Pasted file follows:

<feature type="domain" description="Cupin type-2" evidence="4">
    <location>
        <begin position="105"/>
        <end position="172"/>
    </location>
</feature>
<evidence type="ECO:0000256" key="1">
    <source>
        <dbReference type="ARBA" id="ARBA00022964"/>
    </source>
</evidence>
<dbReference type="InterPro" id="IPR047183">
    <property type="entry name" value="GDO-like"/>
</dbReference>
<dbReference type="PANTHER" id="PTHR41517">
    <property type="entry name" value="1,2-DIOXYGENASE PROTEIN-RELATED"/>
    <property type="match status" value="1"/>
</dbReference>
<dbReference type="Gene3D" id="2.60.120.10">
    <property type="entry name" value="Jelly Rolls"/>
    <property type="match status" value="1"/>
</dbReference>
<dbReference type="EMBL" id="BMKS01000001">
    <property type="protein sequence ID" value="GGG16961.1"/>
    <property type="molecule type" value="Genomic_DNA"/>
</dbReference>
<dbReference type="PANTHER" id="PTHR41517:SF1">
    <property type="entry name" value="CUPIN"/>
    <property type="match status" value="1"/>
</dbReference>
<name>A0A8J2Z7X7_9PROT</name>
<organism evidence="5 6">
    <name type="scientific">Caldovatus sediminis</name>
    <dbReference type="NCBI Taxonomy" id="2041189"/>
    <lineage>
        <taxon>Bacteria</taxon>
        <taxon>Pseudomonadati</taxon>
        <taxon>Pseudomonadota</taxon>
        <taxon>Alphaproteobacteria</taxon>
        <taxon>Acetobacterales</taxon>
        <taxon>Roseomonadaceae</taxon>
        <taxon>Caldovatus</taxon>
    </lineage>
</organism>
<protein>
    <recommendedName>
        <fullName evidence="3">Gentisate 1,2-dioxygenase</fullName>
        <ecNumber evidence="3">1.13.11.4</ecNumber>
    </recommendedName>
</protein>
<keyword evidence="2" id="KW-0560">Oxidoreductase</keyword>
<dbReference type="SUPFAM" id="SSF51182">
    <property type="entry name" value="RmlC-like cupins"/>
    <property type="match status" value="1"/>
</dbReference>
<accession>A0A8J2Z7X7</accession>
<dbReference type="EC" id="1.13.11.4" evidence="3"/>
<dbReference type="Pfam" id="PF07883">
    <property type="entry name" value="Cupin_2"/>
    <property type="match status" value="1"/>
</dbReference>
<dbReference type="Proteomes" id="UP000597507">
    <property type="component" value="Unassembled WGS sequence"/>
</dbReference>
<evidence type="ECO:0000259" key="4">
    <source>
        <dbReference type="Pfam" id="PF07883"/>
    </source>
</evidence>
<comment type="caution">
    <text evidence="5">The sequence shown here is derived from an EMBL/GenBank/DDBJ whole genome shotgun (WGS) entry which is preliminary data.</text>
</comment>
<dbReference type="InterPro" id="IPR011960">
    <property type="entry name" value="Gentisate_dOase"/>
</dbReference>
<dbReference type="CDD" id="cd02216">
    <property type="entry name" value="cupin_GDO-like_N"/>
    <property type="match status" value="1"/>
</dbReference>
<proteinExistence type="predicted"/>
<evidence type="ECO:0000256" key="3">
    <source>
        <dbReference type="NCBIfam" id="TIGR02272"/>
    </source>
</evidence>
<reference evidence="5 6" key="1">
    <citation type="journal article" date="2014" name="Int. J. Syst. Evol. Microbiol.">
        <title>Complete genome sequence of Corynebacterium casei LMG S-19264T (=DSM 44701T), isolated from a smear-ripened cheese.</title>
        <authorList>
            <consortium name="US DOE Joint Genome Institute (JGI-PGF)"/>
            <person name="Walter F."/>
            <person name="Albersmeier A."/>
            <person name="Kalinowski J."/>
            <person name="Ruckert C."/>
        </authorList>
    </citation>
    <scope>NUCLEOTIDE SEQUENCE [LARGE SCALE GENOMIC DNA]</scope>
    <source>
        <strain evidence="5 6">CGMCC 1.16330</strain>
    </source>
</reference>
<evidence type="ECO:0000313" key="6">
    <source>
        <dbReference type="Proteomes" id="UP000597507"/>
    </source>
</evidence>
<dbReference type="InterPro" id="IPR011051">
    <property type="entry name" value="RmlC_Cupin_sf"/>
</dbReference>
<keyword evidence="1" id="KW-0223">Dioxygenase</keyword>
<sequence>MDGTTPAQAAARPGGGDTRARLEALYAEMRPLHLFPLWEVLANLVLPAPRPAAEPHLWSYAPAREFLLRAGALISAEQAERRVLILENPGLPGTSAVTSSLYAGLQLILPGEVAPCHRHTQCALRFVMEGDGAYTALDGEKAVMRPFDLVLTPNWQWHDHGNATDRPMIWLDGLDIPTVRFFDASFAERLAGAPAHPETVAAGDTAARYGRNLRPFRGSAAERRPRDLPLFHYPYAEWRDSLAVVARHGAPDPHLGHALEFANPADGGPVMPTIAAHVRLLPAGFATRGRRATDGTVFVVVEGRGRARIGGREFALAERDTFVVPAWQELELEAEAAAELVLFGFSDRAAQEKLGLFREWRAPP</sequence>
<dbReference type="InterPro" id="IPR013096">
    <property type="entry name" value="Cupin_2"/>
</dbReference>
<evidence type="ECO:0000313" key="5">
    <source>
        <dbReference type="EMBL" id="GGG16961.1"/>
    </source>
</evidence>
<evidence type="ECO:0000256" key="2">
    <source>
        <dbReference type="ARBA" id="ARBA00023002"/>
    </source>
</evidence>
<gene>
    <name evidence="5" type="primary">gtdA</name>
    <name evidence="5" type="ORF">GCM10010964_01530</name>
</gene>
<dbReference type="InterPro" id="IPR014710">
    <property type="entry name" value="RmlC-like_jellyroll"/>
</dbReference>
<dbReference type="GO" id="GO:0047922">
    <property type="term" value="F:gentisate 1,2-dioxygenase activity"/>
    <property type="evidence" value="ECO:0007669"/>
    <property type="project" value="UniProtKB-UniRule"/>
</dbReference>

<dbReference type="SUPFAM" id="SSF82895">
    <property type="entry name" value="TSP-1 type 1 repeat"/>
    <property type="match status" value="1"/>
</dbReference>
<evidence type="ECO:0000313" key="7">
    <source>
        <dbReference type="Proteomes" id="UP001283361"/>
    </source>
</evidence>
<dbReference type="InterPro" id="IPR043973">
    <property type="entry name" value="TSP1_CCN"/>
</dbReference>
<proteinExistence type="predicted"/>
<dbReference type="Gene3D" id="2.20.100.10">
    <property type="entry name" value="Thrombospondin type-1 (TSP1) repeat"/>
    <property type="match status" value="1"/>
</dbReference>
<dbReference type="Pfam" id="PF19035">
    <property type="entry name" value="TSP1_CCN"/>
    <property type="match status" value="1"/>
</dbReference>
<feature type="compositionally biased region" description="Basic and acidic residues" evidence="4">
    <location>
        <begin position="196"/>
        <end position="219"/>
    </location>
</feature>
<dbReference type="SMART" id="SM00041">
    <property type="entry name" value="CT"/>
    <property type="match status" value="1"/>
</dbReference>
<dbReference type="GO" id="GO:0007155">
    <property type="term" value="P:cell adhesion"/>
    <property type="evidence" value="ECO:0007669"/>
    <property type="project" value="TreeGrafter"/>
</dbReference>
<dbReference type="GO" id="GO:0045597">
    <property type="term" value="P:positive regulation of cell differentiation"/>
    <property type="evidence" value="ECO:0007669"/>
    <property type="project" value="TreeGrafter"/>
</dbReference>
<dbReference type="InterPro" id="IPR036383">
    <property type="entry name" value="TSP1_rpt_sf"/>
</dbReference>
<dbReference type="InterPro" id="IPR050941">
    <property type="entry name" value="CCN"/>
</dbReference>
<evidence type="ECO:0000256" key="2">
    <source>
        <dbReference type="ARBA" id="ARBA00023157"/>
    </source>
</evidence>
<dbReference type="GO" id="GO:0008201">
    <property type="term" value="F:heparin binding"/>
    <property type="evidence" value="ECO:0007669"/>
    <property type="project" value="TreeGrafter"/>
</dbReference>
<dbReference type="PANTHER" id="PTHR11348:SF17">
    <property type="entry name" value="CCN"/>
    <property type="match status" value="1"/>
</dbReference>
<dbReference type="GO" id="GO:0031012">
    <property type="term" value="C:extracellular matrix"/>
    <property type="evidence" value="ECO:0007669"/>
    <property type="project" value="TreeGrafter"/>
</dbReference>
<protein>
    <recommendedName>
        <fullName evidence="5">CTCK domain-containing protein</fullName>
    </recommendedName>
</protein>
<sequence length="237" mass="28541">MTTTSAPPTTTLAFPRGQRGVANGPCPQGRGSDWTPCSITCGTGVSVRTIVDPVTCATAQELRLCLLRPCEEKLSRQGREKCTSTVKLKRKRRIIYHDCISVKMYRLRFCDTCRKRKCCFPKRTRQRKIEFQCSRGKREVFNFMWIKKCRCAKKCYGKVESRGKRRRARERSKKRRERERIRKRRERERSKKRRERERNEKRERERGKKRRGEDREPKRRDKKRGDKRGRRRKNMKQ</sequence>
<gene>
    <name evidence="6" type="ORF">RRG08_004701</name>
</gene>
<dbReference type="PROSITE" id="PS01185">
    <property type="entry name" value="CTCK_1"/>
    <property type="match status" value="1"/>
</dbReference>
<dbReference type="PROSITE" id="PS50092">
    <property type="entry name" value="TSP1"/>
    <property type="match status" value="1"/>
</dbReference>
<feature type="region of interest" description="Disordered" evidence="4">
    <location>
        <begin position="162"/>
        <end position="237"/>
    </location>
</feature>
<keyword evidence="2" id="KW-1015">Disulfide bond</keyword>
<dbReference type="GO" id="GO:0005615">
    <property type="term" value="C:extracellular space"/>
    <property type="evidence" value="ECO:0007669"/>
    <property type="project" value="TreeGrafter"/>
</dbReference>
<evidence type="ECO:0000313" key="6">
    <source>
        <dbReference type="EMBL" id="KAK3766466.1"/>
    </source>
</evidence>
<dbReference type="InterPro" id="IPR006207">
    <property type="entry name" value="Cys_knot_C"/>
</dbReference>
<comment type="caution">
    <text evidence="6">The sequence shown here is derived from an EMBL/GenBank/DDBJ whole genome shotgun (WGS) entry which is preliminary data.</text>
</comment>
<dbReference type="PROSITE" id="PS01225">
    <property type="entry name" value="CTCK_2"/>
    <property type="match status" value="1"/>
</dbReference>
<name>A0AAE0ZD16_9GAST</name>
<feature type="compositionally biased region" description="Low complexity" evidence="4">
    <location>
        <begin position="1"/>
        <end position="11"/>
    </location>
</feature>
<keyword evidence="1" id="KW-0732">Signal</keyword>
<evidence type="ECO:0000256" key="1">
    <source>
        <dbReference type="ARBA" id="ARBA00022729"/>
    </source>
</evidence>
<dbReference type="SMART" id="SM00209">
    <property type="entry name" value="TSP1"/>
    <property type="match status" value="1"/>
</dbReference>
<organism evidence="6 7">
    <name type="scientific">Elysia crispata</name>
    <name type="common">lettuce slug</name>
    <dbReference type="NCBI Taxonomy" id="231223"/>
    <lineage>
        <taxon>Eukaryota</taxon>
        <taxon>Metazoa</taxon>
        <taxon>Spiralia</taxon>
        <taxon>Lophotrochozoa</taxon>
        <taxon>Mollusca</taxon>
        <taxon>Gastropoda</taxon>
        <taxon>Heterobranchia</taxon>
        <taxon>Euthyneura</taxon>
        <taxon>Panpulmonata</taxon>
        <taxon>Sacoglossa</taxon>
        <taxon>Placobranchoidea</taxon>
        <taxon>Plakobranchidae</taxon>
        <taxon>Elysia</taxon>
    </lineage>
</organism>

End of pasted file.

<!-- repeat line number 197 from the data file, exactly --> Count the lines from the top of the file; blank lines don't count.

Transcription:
</dbReference>